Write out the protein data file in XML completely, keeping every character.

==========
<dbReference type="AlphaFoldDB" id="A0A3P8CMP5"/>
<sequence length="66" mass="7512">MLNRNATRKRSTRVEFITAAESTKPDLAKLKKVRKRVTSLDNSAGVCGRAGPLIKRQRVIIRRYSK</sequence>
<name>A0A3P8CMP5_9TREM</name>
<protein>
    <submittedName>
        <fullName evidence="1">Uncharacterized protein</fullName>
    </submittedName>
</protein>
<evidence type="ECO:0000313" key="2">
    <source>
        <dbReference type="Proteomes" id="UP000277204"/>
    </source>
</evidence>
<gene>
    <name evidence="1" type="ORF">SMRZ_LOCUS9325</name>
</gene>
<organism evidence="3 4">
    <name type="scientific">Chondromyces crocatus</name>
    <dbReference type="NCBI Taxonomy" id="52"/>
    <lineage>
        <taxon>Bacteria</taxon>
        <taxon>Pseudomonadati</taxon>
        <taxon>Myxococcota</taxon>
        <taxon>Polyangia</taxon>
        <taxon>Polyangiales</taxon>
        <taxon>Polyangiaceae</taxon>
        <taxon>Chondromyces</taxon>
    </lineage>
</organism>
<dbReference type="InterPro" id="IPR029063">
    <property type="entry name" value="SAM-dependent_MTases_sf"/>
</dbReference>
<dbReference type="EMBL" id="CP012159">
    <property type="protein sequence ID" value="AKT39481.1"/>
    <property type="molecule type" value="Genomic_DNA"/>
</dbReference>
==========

<dbReference type="AlphaFoldDB" id="A0A3P8CMP5"/>
<sequence length="66" mass="7512">MLNRNATRKRSTRVEFITAAESTKPDLAKLKKVRKRVTSLDNSAGVCGRAGPLIKRQRVIIRRYSK</sequence>
<name>A0A3P8CMP5_9TREM</name>
<protein>
    <submittedName>
        <fullName evidence="1">Uncharacterized protein</fullName>
    </submittedName>
</protein>
<evidence type="ECO:0000313" key="2">
    <source>
        <dbReference type="Proteomes" id="UP000277204"/>
    </source>
</evidence>
<gene>
    <name evidence="1" type="ORF">SMRZ_LOCUS9325</name>
</gene>
<organism evidence="3 4">
    <name type="scientific">Chondromyces crocatus</name>
    <dbReference type="NCBI Taxonomy" id="52"/>
    <lineage>
        <taxon>Bacteria</taxon>
        <taxon>Pseudomonadati</taxon>
        <taxon>Myxococcota</taxon>
        <taxon>Polyangia</taxon>
        <taxon>Polyangiales</taxon>
        <taxon>Polyangiaceae</taxon>
        <taxon>Chondromyces</taxon>
    </lineage>
</organism>
<dbReference type="InterPro" id="IPR029063">
    <property type="entry name" value="SAM-dependent_MTases_sf"/>
</dbReference>
<dbReference type="EMBL" id="CP012159">
    <property type="protein sequence ID" value="AKT39481.1"/>
    <property type="molecule type" value="Genomic_DNA"/>
</dbReference>